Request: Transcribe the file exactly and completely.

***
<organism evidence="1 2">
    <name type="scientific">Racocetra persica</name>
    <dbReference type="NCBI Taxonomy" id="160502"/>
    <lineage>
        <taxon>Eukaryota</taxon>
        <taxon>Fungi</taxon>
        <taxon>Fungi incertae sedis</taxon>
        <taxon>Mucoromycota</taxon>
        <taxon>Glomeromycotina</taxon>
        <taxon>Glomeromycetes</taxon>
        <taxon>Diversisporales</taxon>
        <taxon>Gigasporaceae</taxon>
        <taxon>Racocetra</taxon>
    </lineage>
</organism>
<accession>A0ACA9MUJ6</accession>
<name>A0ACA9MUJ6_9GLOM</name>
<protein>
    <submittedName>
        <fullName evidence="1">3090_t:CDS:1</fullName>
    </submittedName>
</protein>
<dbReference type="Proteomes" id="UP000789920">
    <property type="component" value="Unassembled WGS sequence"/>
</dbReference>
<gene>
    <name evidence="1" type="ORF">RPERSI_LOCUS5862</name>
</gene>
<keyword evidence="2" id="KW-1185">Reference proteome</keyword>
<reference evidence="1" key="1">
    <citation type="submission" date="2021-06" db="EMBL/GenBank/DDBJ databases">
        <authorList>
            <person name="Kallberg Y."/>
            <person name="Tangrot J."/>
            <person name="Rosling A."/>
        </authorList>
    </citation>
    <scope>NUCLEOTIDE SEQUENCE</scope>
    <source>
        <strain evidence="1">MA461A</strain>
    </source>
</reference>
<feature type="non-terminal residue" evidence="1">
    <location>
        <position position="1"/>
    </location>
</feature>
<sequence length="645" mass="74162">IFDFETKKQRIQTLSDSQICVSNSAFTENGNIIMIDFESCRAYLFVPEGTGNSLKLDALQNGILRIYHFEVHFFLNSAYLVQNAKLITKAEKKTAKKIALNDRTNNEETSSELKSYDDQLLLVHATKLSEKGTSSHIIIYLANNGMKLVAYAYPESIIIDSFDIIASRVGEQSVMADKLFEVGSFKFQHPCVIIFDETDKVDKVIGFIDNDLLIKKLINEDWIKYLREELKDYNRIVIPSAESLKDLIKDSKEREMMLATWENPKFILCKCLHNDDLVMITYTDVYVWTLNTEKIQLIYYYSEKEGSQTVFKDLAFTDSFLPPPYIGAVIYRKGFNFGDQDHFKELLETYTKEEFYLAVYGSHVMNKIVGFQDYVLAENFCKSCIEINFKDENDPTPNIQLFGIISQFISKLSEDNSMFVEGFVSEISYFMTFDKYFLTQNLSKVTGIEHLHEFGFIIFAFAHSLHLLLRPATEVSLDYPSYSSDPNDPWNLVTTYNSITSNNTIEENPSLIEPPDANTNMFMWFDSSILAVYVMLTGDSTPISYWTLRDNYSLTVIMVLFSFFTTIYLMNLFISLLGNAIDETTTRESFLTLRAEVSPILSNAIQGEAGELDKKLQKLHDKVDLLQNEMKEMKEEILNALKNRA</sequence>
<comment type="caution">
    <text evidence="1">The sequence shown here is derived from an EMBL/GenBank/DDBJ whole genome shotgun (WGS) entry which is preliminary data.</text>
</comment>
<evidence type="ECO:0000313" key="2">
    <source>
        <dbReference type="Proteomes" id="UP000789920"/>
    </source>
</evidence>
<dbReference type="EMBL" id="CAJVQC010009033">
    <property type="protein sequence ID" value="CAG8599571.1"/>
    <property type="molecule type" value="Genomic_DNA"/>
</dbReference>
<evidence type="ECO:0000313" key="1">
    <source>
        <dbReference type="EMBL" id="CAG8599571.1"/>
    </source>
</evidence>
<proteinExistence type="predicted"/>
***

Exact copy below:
<organism evidence="1 2">
    <name type="scientific">Racocetra persica</name>
    <dbReference type="NCBI Taxonomy" id="160502"/>
    <lineage>
        <taxon>Eukaryota</taxon>
        <taxon>Fungi</taxon>
        <taxon>Fungi incertae sedis</taxon>
        <taxon>Mucoromycota</taxon>
        <taxon>Glomeromycotina</taxon>
        <taxon>Glomeromycetes</taxon>
        <taxon>Diversisporales</taxon>
        <taxon>Gigasporaceae</taxon>
        <taxon>Racocetra</taxon>
    </lineage>
</organism>
<accession>A0ACA9MUJ6</accession>
<name>A0ACA9MUJ6_9GLOM</name>
<protein>
    <submittedName>
        <fullName evidence="1">3090_t:CDS:1</fullName>
    </submittedName>
</protein>
<dbReference type="Proteomes" id="UP000789920">
    <property type="component" value="Unassembled WGS sequence"/>
</dbReference>
<gene>
    <name evidence="1" type="ORF">RPERSI_LOCUS5862</name>
</gene>
<keyword evidence="2" id="KW-1185">Reference proteome</keyword>
<reference evidence="1" key="1">
    <citation type="submission" date="2021-06" db="EMBL/GenBank/DDBJ databases">
        <authorList>
            <person name="Kallberg Y."/>
            <person name="Tangrot J."/>
            <person name="Rosling A."/>
        </authorList>
    </citation>
    <scope>NUCLEOTIDE SEQUENCE</scope>
    <source>
        <strain evidence="1">MA461A</strain>
    </source>
</reference>
<feature type="non-terminal residue" evidence="1">
    <location>
        <position position="1"/>
    </location>
</feature>
<sequence length="645" mass="74162">IFDFETKKQRIQTLSDSQICVSNSAFTENGNIIMIDFESCRAYLFVPEGTGNSLKLDALQNGILRIYHFEVHFFLNSAYLVQNAKLITKAEKKTAKKIALNDRTNNEETSSELKSYDDQLLLVHATKLSEKGTSSHIIIYLANNGMKLVAYAYPESIIIDSFDIIASRVGEQSVMADKLFEVGSFKFQHPCVIIFDETDKVDKVIGFIDNDLLIKKLINEDWIKYLREELKDYNRIVIPSAESLKDLIKDSKEREMMLATWENPKFILCKCLHNDDLVMITYTDVYVWTLNTEKIQLIYYYSEKEGSQTVFKDLAFTDSFLPPPYIGAVIYRKGFNFGDQDHFKELLETYTKEEFYLAVYGSHVMNKIVGFQDYVLAENFCKSCIEINFKDENDPTPNIQLFGIISQFISKLSEDNSMFVEGFVSEISYFMTFDKYFLTQNLSKVTGIEHLHEFGFIIFAFAHSLHLLLRPATEVSLDYPSYSSDPNDPWNLVTTYNSITSNNTIEENPSLIEPPDANTNMFMWFDSSILAVYVMLTGDSTPISYWTLRDNYSLTVIMVLFSFFTTIYLMNLFISLLGNAIDETTTRESFLTLRAEVSPILSNAIQGEAGELDKKLQKLHDKVDLLQNEMKEMKEEILNALKNRA</sequence>
<comment type="caution">
    <text evidence="1">The sequence shown here is derived from an EMBL/GenBank/DDBJ whole genome shotgun (WGS) entry which is preliminary data.</text>
</comment>
<evidence type="ECO:0000313" key="2">
    <source>
        <dbReference type="Proteomes" id="UP000789920"/>
    </source>
</evidence>
<dbReference type="EMBL" id="CAJVQC010009033">
    <property type="protein sequence ID" value="CAG8599571.1"/>
    <property type="molecule type" value="Genomic_DNA"/>
</dbReference>
<evidence type="ECO:0000313" key="1">
    <source>
        <dbReference type="EMBL" id="CAG8599571.1"/>
    </source>
</evidence>
<proteinExistence type="predicted"/>